Afghanistan has the dubious distinction of being one of the main global centers for sending out a never-ending stream of international refugees. Over the past few decades, millions of Afghans have been in constant transit over and across international borders as refugees and asylum seekers. It has one of the largest numbers of refugees and internally displaced persons in the world. As a result of decades of war and insecurity, millions of Afghans have been forced to seek refuge in neighboring countries and other far-off countries in the hopes of finding the barest necessities of life.
Pakistan and Iran are the two main countries where millions of Afghans have been living in for many years now. Pakistan has been home to up to 5 million Afghan refugees in different parts of the recent history with many more being seasonal refugees and in constant movement between the two countries.
Iran has been at the receiving end of more than 3 million Afghan refugees ever since the 1970s with more than 2 million still living in that country. In the late 1970s and with the start of a long period of political instability and economic destitution, hundreds of thousands have fled to European and North American countries as well with Australia increasingly becoming a favorite destination for Afghan refugees in recent years.
There was great hope and expectation that with the advent of the new period in the contemporary history of Afghanistan, the millions of refugees scattered throughout the world can return to their motherland and start a peaceful life anew. However, the continued instability, insecurity, widespread poverty and lack of economic opportunities and livelihoods have shattered these dreams and made the return of refugees impossible.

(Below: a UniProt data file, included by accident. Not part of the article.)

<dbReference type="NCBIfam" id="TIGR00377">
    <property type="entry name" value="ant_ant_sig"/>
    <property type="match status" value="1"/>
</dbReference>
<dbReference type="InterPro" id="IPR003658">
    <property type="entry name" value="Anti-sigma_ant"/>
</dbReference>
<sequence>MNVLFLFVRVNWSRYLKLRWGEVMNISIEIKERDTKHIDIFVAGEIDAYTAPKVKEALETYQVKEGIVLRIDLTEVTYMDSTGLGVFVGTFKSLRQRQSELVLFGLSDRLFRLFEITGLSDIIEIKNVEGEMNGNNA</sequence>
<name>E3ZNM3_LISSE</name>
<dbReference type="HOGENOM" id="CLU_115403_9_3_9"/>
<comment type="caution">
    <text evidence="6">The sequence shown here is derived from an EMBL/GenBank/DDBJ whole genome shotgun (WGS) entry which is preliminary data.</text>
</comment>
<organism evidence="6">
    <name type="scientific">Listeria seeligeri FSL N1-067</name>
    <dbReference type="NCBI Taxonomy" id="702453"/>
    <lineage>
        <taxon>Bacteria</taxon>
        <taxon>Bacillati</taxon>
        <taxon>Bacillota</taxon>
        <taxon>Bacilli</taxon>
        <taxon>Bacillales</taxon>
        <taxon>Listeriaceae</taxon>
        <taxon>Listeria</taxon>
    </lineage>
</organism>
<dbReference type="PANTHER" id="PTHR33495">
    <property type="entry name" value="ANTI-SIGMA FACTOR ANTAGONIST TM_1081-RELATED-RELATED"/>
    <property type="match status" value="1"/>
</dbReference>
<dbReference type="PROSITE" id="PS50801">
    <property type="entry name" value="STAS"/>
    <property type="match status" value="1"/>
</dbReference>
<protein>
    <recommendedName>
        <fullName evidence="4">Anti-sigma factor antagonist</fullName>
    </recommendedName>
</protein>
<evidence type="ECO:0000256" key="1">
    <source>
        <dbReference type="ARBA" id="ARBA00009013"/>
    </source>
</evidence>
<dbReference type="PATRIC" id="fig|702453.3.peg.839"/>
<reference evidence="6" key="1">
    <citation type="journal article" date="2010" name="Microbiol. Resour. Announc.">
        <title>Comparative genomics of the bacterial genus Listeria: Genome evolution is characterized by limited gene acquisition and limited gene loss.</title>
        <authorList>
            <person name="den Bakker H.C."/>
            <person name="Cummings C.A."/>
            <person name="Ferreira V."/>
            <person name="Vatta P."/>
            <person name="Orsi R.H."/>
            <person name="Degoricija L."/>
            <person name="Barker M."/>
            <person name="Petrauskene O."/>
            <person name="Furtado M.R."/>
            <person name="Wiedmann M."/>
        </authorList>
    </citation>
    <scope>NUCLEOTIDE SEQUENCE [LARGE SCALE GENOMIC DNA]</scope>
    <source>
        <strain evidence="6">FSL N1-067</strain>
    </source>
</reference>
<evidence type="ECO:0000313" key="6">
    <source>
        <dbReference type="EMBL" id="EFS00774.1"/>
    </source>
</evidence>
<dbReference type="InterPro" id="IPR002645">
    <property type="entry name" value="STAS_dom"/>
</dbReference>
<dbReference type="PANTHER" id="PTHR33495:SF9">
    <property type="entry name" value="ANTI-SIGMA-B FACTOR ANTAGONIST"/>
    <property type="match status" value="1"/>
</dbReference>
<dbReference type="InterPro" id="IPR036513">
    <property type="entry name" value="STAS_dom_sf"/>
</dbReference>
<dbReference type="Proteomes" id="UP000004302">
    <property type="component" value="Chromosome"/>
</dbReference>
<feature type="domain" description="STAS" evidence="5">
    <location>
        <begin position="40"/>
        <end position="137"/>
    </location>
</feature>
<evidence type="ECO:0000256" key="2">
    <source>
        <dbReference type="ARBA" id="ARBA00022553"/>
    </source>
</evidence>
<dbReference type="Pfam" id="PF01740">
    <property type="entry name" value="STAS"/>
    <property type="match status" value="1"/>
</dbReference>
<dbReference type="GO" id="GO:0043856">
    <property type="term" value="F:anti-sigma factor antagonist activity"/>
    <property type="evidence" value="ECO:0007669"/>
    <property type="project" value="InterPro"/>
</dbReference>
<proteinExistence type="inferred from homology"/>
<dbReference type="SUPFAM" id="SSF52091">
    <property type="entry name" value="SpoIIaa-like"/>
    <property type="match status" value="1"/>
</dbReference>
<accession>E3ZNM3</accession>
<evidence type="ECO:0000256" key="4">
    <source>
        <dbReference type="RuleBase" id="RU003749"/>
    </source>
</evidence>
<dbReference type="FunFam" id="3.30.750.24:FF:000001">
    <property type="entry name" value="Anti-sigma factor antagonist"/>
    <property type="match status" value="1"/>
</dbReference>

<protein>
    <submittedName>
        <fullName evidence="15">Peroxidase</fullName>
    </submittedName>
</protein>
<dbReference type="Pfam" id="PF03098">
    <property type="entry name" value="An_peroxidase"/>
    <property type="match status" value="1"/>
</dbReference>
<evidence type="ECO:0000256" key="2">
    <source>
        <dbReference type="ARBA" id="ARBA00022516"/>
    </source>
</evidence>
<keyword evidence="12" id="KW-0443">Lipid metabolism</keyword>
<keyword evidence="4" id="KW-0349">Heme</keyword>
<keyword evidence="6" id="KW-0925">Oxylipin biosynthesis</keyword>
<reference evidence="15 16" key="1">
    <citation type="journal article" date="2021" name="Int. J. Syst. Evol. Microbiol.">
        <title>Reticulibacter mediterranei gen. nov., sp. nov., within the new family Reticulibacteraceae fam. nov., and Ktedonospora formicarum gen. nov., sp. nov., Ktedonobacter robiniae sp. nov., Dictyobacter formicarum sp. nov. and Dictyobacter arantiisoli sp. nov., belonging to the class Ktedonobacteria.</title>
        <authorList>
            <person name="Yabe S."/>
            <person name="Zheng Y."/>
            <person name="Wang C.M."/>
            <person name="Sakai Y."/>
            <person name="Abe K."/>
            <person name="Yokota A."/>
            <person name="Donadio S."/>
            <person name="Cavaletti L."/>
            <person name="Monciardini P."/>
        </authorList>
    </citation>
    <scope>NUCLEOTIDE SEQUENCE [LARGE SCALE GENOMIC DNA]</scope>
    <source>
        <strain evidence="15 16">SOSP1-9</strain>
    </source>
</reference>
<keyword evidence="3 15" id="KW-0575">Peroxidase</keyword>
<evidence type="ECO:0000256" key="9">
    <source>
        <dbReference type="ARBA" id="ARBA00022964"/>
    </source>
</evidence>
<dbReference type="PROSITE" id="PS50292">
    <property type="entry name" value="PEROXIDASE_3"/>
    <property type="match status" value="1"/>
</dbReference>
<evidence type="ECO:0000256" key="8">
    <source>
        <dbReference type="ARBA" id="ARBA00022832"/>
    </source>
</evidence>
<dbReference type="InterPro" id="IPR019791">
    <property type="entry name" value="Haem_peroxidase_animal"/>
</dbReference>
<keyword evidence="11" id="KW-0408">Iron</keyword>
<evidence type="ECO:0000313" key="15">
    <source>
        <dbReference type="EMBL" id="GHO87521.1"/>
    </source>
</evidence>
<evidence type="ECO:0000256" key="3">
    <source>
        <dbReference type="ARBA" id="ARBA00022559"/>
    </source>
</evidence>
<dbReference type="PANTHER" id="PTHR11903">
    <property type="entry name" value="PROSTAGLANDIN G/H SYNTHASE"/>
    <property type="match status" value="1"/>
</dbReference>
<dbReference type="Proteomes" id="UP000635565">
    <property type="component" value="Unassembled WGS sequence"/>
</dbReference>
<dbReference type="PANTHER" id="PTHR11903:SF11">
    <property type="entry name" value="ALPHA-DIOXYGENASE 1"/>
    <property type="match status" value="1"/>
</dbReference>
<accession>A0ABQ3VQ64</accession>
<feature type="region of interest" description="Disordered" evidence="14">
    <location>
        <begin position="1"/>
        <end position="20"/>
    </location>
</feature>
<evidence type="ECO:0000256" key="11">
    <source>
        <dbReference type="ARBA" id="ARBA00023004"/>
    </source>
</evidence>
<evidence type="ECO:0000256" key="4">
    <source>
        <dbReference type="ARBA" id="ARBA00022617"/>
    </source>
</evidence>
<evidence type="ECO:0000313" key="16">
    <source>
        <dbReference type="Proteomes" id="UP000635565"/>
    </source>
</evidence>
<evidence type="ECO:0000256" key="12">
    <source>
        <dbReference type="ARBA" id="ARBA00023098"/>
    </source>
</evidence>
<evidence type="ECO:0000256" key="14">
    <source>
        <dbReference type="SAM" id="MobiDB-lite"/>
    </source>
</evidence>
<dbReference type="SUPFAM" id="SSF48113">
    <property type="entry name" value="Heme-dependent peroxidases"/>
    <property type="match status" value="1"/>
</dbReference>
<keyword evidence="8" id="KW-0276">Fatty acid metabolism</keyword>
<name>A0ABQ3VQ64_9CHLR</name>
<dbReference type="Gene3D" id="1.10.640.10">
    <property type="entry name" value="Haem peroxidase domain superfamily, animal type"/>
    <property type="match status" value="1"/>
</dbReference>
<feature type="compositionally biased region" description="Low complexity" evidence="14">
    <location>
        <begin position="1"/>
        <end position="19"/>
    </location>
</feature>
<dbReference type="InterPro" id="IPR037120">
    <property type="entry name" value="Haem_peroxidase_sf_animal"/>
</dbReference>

The flow of refugees returning to Afghanistan in the years after 2001 was significant and promising. The UNHCR, the United Nations' agency to deal with the issues of refugees implemented a relatively successful program of repatriation of refugees that included monetary and economic assistance and incentives to those families that repatriated to Afghanistan.
Tens of thousands of families returned to Afghanistan from Pakistan and Iran, all filled with the hopes of a better and prosperous future, one better than what they went through during their difficult years in exile. What has happened in reality is that the hardships, poverty, destitution and denial of justice continue to hurt these families, making them yearn for the better days they had as refugees.
The government of Afghanistan and the international community engaged in Afghanistan have not been able to provide these repatriated families with means and assistance needed to provide economically for themselves and their families. Since 2007, however, the return of refugees to Afghanistan from Pakistan and Iran has significantly decreased, being limited to only those families who have the financial means of supporting themselves once they are back in Afghanistan.
Now and after close to ten years of the emergence of the new Afghanistan, not only many of the repatriated families but also many more continue to take on the dangers of illegally crossing borders and seeking refuge in other countries. It is as if the fate of Afghanistan and its people is intimately intertwined with constant migration and exile.